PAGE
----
Black Bugs in Beans: What They Are and How to Get Rid of Them

Hello Agrohuerters, in the previous post I told you about “ How to go from conventional to organic garden ” about a visit I made to the garden of our Agrohuerter (Mireia, Barcelona). Well, Mireia told me that something was happening to the beans, for approximately two weeks they were no longer as well as they used to be, but they seemed «sad». We saw that his beans had some black bugs … What could they be?

An example of black bugs on plants are aphids.

Black bugs on the bean plant

From a distance they already looked quite decayed, so I went closer to see what could be happening, and to my surprise I saw that they were totally covered by some black bugs of approximately 2-3 mm in size.

Of all the bean plants I had (about 12 in a row) there were 2 in particular that were heavily infested and therefore very diseased. On the leaves, seen from above, these small insects were not seen, rather they had more or less circular yellowish spots, in some you could even see tiny holes. Where they were located was in the stem area and under the leaves. So the plant seen from above did not seem to have any insects.

These bugs are a very common plague that mainly affects beans, peas and broad beans.

Black bugs. Black aphid on bean plant

black aphids

These black bugs are known as black bean aphids (Aphis craccivora), to the naked eye they are shiny black, but seen very closely their antennae are yellowish white. They are usually in the areas of the plant where there are new shoots. So it prevents the plant from growing normally.

Aphids in general are a very invasive species, they feed on the suction they make on the leaves, which is why these areas of the plant dry up. Sometimes the leaves roll up on themselves. Aphids are virus transmitters so sometimes their attack is combined with that of this virus and is devastating for the plant.

Other times, especially in summer, the areas where the plant has been affected appear fungi, which also leads to a fatal end.

How to prevent the black aphid?

For the black bean aphid there are many forms of prevention, such as avoiding excess nitrogenous fertilizer or making associations with crops that make good use of it, such as corn, aubergine or cucumber.

Do not over-water and never flood the soil. To know if the aphids are in our garden and before they invade the plants, we can use yellow sticky traps, these are placed at a not very high height with respect to the crop.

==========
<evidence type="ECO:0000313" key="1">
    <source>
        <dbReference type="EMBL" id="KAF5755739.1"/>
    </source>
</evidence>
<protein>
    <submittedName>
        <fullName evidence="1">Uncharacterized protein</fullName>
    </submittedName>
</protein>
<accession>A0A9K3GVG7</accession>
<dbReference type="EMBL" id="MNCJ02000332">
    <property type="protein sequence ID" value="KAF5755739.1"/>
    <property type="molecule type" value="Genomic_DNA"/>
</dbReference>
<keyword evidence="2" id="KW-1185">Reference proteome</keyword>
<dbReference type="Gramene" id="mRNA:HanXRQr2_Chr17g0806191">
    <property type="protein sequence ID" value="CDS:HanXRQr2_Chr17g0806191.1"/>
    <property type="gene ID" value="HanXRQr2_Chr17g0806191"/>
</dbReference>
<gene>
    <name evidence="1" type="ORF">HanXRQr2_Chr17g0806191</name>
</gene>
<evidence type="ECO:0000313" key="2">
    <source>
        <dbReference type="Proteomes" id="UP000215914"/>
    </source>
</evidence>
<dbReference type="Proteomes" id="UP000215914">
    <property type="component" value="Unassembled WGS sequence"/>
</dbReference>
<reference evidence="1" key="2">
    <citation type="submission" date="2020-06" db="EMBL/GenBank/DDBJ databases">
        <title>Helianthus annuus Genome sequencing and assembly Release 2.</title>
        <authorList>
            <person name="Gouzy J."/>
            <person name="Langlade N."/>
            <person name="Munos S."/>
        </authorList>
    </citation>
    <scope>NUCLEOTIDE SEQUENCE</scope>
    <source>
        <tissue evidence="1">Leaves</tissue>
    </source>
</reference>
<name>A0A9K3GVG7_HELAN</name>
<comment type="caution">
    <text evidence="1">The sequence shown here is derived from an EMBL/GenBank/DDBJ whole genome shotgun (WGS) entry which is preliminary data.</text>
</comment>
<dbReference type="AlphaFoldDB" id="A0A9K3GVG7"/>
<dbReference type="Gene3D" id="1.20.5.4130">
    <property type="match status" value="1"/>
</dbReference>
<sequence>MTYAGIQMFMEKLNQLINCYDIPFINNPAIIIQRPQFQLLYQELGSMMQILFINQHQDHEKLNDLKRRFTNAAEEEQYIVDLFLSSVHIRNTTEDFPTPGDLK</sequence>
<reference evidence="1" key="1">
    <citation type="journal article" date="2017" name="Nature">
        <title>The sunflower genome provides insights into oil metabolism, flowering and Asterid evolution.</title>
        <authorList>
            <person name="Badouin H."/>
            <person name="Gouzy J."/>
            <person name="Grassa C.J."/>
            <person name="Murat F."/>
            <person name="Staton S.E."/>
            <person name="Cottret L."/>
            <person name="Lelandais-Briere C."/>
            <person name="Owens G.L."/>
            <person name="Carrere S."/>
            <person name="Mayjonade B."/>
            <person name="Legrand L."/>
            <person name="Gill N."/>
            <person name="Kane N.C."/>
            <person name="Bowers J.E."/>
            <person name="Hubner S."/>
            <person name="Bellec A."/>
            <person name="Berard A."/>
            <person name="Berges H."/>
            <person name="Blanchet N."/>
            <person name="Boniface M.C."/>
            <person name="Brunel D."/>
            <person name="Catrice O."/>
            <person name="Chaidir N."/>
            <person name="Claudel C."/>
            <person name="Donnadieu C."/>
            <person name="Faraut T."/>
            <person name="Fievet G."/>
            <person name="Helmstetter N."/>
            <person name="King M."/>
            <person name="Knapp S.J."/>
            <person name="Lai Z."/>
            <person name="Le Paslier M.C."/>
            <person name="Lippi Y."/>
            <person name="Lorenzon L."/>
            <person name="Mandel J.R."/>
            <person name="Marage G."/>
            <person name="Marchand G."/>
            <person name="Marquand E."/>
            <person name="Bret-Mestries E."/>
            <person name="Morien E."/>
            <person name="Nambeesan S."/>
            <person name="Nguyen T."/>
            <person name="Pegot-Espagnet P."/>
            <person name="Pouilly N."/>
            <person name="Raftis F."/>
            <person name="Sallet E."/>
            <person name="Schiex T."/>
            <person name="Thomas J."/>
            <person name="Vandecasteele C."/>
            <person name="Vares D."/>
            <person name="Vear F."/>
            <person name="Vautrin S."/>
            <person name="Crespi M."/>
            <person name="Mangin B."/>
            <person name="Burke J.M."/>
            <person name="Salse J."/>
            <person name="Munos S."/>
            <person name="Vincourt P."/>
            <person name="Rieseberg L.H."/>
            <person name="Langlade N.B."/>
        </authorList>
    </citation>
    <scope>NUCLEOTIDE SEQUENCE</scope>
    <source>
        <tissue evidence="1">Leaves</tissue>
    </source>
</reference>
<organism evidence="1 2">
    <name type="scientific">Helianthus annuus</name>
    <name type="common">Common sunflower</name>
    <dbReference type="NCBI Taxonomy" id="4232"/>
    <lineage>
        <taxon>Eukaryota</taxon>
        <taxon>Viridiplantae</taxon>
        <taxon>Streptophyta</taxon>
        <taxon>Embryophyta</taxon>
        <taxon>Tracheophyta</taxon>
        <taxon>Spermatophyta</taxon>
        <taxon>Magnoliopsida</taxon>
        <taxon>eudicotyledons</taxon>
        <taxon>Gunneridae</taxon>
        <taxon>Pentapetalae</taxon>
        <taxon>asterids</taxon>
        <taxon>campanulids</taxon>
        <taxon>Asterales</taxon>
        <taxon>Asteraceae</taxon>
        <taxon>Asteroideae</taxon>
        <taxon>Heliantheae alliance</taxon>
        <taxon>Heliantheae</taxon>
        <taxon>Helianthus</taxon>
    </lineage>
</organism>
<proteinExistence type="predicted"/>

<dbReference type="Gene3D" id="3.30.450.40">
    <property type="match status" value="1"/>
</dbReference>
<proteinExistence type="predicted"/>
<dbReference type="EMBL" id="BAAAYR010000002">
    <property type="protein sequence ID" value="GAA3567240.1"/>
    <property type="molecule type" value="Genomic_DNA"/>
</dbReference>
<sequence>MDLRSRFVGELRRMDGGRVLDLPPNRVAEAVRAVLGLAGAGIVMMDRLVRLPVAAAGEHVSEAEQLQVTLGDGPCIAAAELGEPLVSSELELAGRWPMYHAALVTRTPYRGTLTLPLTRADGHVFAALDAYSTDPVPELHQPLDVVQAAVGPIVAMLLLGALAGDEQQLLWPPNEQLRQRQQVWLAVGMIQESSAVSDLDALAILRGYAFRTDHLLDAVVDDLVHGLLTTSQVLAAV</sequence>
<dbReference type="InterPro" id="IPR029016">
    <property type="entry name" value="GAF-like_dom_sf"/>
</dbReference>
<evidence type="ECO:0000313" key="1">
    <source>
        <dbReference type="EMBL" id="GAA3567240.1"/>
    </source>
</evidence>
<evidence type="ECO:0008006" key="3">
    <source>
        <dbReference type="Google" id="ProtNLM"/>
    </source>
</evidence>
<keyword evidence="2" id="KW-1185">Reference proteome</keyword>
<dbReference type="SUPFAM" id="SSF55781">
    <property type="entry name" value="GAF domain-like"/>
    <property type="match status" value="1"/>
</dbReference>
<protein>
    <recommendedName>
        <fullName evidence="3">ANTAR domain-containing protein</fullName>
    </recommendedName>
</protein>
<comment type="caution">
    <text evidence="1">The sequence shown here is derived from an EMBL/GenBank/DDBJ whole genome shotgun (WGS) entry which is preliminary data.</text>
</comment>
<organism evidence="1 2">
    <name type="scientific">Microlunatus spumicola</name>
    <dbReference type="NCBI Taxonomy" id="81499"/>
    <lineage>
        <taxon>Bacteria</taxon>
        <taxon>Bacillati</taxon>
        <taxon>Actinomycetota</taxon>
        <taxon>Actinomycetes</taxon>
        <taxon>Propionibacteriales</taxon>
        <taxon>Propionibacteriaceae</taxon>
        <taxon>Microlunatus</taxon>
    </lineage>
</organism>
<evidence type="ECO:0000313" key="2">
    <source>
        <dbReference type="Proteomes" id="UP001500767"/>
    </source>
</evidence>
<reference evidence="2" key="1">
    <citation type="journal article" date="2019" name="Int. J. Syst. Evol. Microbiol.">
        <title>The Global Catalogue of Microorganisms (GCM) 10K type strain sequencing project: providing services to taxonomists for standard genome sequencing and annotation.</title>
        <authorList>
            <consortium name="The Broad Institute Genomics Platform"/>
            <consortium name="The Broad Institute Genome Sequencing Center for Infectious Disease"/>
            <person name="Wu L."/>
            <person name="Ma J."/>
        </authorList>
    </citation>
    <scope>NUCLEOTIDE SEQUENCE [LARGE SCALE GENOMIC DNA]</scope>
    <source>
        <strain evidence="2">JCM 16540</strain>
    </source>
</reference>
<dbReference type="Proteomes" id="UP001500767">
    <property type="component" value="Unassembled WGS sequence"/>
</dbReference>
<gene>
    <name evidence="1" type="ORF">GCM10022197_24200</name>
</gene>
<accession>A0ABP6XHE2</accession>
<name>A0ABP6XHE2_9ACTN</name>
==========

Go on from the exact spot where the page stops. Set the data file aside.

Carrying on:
If they are broad beans, it is convenient to sprout the plants from the seventh group of flowers.

Ecological treatment against black aphids

As I have previously said, this is a very invasive pest, that is, it installs very quickly and acts equally quickly. If it is not in a very advanced state, you can use sulfur repellents and quartz powder scattered on the ground.

Botanical repellent treatments, which can be an extract or infusion of garlic, rhubarb, nettles or wormwood. Before infusing, the liquid can be left to macerate for a few days.

Organic pesticide in maceration made from horsetail

potassium soap

Carry out treatment with potassium soap in the morning or in the afternoon, but as long as the weather is dry, being generous with the contribution, if the plague is very severe it can be used up to 2 times a week.

neem oil

Use Neem oil at dusk, if the plague is very persistent, you can alternate with potassium soap.

Natural enemies of the black aphid

Another very good option is to use natural enemies of the black aphid: predators that feed on them such as lacewings, ladybugs, Orius… etc.

Fungi that cause a disease to insects known as » soft muscardine disease » these fungi are: Verticillium lecanii or Beauveria bassiana, of the latter they sell commercial preparations for spraying. The alternative of natural predators is very effective, but it has the problem that it affects the auxiliary fauna of the place, so it is recommended to use it only in extreme cases.

Preventive methods against the black aphid

If the plague is very strong or it is not stopped in time, the plant can dry up and die, which is what ultimately happened to the plants in this orchard. They all had to be uprooted and replanted, not a single one was left alive. Therefore, with the new ones, a preventive treatment will be carried out. Let’s hope they grow healthy and give many beans!


  1. Woltz JM, Isaacs R, Landis DA (2012). Landscape structure and habitat management differentially influence insect natural enemies in an agricultural landscape. Agriculture, Ecosystems and Environment, 152, 40–49.
  2. Simon, J., Peccoud, J. (2018). Science Direct Rapid evolution of aphid pests in agricultural environments. Current Opinion in Insect Science, 26, 17–24.
  3. Letourneau, DK, Jedlicka, JA, Bothwell, SG, Moreno, CR (2009). Effects of Natural Enemy Biodiversity on the Suppression of Arthropod Herbivores in Terrestrial Ecosystems. Annual Review of Ecology, Evolution, and Systematics, 40, 573–592.

Greetings and until next time Agrohuerters!

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